‘Time Tells’ paints a complex, open-ended, and unique picture
When you are first lead through the curtains and into the performance space for TheatreLAB’s Time Tells, a “devised theatre piece” led in concept and creation by Heather Falks, you are encouraged to walk around, mingle, and have a drink. Next you’ll receive a program or “passport” to be stamped by the performers as you visit the different “sectors” sectioned off within the RVA Event Space.
The period before the show is enjoyable, as the audience gets a chance to take a close look at the set and actors. You know you are in for a ride within the first five minutes.
So, before I begin my review of the show, as a caveat I would like to let you know what is about to follow is my personal interpretation of this show, which may or may not be what its creators intended, but hey it’s art right?
The setting of “Time Tells” is hard to determine, which may be the point. For me, it was like being on a space ship, in another world, or possibly inside of someone’s mind. There are five main characters who are each supposed to embody different nouns, Amy (Love) played by Chelsea Burke, Peter (Gratification) played by Chandler Hubbard, Irene (Logic) played by Amber Davis, Ms. Tic (Intuition) played by Sarah Burke, and Gregory (Ambition) played by Caleb Wade. The group appears to be a close-knit tribe who work together to create…something, of which the audience is not privy to, but I believe it to be ideas and creativity.
A screen along the back wall projects a variety of kaleidoscopic images the actors interact with, which appears to represent ideas and individual creativity. In the beginning of the show the images suddenly stop. The group then spends the rest of the show trying to get the screen or “their creativity” to turn back on. In order to do so, two “Sparks,” Cornell played by Michael Todd and Devin played by Maggie Bavolack, are brought in to “ignite” the group’s creativity again.
The group must decide which “Spark” they are going to invite to stay. Devin’s character seems to represent the group’s past and Cornell is their future, highlighted by their contrasting costumes.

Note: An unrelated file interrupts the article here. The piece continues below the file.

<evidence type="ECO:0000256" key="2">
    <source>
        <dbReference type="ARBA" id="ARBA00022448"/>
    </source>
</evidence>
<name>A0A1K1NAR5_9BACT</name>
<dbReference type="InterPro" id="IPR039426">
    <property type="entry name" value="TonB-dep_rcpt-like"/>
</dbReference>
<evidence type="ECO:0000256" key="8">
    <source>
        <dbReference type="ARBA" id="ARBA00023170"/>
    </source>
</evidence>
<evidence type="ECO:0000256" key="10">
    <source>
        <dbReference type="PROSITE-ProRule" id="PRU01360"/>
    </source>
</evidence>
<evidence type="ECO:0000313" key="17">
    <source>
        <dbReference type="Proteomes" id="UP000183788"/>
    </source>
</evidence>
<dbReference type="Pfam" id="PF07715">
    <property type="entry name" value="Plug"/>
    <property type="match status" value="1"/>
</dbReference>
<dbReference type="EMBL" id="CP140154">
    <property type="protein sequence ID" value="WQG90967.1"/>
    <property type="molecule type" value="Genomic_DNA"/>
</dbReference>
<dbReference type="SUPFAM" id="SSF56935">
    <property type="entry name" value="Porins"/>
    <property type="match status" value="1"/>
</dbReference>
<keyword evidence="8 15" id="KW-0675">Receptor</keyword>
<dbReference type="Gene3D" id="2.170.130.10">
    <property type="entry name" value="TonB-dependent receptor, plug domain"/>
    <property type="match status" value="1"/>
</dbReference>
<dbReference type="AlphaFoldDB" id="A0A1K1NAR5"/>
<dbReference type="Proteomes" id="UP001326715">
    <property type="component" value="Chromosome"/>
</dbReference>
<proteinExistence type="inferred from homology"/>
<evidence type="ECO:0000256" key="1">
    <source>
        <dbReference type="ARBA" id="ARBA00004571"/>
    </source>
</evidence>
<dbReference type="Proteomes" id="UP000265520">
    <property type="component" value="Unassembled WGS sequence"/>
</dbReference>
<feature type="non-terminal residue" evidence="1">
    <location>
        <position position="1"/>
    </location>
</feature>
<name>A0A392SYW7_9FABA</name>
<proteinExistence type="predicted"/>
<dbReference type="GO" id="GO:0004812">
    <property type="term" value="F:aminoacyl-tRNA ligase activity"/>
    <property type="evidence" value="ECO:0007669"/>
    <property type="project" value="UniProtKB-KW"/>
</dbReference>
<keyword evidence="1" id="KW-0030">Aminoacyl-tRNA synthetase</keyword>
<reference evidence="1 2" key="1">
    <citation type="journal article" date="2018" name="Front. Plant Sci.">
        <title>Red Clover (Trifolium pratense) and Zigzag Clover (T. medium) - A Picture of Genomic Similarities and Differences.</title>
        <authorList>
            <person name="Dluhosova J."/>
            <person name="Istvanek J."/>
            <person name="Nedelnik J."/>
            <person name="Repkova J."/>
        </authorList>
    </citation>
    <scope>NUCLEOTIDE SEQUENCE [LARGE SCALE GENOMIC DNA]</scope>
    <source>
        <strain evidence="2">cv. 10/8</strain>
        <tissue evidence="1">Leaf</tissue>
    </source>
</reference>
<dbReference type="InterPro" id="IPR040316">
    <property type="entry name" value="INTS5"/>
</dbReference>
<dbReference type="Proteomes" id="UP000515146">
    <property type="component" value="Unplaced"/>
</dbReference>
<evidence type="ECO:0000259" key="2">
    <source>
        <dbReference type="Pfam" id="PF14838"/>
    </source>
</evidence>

On opening night, both “Sparks” are put on trial with their fates decided by the audience in a “Choose Your Own Adventure” style finale.
There is not much of a plot to speak of in the show and the run time is very short, probably about an hour fifteen with no intermission. Matt Treacy provides excellent original music throughout, I suppose to inspire the group.
Each actor believably embodies their character or in this case “noun,” especially Sarah Burke as Intuition portrayed as a mystic apothecary and Amber Davis who plays Logic as very tightly wound and to the point.
Chelsea Burke also gives a strong performance as Love, she is emotive and intense.
While I really like the concept of Times Tells and how it evokes a unique experience for everyone who watches the show, it is glaringly obvious that there were too many cooks in the kitchen. Everything is unnecessarily over-designed, from the costumes, the set, and the dialogue.
Sometimes simple is better, or at least less confusing.
“Time Tells” is a limited time engagement, the final shows are this weekend August 29th and 30th at RVA Event Space.
www.theatrelabrva.com for information.
Jen Maciulewicz is theatre critic for GAYRVA.com and is a Richmond local. Jen attended VCU and holds a B.S. in Anthropology. She has starred as Reno Sweeney in Cole Porter’s “Anything Goes" and attended VCU’s School of Music. Follow Jen on Twitter at www.twitter.com/jenlaumac.
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